Image result for bar chart

Capital (n.) ~ Wealth (usually money, but also includes other assets) used to buy the inputs and materials used in order to create products. The term has different meanings depending on whether you are an accountant, economist, or financial adviser. 资本 – zī běn

Graph (n.) ~ A way of showing the relationship between two factors in a picture or image form.  Two lines, one called “X” and one called “Y,” are each used to represent one factor.  Lines can then be drawn to show the relationship between X and Y as they change.   曲线图 – qū xiàn tú

Image result for line graph

Input (n.) ~ Resources used to create a product . . . technology, labor, raw materials, etc. Only materials used to make the product, not those used to sell, ship, etc.  用于创建产品的资源

Labor (n.) ~ 1Effort. The work you put into something (“Thomas wants a higher salary for his labor“). 劳动 – Láodòng 劳动是人类生产力为改变商品的使用价值和增加商品的价值的实际使用 2(In Economics & Finance) The number of employees (“When Capital is $15, the Labor is 4 employees“). Usually abbreviated 简短的 “L” in mathematical formulas and economic models. 劳动力 – Láodònglì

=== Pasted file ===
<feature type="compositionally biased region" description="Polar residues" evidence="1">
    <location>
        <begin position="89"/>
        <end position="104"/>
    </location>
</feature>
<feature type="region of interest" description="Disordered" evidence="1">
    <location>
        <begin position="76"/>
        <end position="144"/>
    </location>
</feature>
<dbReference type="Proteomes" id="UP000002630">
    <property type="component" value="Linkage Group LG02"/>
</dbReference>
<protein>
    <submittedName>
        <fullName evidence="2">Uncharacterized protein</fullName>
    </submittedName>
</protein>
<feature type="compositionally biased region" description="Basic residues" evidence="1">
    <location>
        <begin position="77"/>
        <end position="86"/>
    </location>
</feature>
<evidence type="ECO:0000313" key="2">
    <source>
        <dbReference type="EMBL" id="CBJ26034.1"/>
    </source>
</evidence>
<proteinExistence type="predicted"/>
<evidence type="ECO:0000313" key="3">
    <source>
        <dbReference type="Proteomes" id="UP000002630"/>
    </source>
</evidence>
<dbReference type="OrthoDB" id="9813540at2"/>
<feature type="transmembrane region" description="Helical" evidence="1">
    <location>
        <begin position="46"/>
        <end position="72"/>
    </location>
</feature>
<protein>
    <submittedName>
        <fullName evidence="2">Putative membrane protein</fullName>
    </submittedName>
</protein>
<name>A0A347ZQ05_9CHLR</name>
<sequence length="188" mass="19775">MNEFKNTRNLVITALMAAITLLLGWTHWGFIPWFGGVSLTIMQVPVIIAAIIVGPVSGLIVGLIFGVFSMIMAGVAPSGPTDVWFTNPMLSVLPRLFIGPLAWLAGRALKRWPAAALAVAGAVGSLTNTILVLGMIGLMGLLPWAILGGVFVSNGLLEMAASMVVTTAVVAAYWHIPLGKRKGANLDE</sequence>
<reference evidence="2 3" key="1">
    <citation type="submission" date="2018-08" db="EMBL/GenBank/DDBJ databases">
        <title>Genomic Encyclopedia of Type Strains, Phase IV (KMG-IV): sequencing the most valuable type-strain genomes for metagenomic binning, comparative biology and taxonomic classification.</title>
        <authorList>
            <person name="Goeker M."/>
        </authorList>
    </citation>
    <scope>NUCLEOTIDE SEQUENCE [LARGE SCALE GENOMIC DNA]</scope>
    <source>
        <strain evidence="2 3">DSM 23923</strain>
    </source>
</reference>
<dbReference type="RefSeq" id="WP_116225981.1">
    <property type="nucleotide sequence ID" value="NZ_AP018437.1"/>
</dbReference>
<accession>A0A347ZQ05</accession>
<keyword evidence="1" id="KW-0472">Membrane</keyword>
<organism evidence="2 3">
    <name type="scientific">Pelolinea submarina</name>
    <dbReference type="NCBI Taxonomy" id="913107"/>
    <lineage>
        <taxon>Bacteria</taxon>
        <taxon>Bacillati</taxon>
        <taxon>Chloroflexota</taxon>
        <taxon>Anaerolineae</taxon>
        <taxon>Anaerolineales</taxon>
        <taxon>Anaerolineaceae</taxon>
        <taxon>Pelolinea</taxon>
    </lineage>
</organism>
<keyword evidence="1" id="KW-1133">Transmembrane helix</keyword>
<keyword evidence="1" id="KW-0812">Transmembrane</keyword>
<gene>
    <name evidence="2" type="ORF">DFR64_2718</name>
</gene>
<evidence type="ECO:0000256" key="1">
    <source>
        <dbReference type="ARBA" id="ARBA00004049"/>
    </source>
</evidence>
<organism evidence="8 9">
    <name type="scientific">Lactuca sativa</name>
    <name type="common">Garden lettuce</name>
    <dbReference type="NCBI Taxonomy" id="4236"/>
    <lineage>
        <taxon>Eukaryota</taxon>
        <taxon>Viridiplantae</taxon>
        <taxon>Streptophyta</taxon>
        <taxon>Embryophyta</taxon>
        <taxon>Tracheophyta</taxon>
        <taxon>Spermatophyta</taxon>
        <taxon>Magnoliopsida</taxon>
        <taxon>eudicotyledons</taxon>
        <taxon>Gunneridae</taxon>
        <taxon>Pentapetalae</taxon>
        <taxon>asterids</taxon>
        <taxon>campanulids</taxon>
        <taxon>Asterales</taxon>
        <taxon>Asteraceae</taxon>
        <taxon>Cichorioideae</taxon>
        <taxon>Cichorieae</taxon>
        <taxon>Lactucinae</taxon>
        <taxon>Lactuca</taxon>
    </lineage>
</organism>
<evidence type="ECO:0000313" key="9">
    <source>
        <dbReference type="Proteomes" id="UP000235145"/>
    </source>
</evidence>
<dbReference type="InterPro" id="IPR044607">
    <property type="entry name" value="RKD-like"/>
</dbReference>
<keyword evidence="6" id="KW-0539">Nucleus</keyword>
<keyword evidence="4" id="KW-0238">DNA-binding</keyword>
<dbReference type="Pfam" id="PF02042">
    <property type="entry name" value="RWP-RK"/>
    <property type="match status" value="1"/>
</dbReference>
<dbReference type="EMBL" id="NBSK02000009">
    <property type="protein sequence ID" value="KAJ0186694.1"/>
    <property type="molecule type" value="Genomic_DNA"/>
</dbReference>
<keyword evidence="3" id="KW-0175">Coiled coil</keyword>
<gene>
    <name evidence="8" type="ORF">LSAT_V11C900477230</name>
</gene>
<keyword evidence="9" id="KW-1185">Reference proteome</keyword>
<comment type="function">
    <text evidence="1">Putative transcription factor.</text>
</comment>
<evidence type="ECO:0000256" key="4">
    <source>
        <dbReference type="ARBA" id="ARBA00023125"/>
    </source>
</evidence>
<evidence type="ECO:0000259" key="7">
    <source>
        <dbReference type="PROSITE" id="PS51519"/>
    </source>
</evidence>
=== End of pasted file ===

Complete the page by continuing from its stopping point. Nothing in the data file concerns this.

Labor (v.) ~ To work. To put effort into something.  劳动 – Láodòng

Loan (n.) ~ Money that A borrows from B and must eventually pay back. Often includes an extra “interest”息 fee.   – Dài

Marginal (adj.) ~ In Business & Economics – A factor of or something that results from small or little changes. Often the profit, cost, or revenue associated with having or making “one more” of something. 边际 – biān jì

Marginal Cost (n.) ~ The cost that comes when you make one more product. 边际成本 – biān jì chéng běn

Marginal Profit (n.) ~ The profit (revenue – cost) that comes when you make one more product. 边际利润 – Biān jì lì rùn

Marginal Revenue (n.) ~ The revenue that comes when you make one more product. 边际报酬 – biān jì bào chóu

Negative Correlation (n.) The situation when two things (X & Y) are related to one another so that if X increases, Y decreases. If X decreases, Y increases. (X & Y go in opposite directions). In economics, we often say two things are “inversely related” if there is a negative correlation. For example, if Price goes up then Quantity Demanded will go down. There is a negative correlation and they are inversely related 负相关– Fù xiāngguān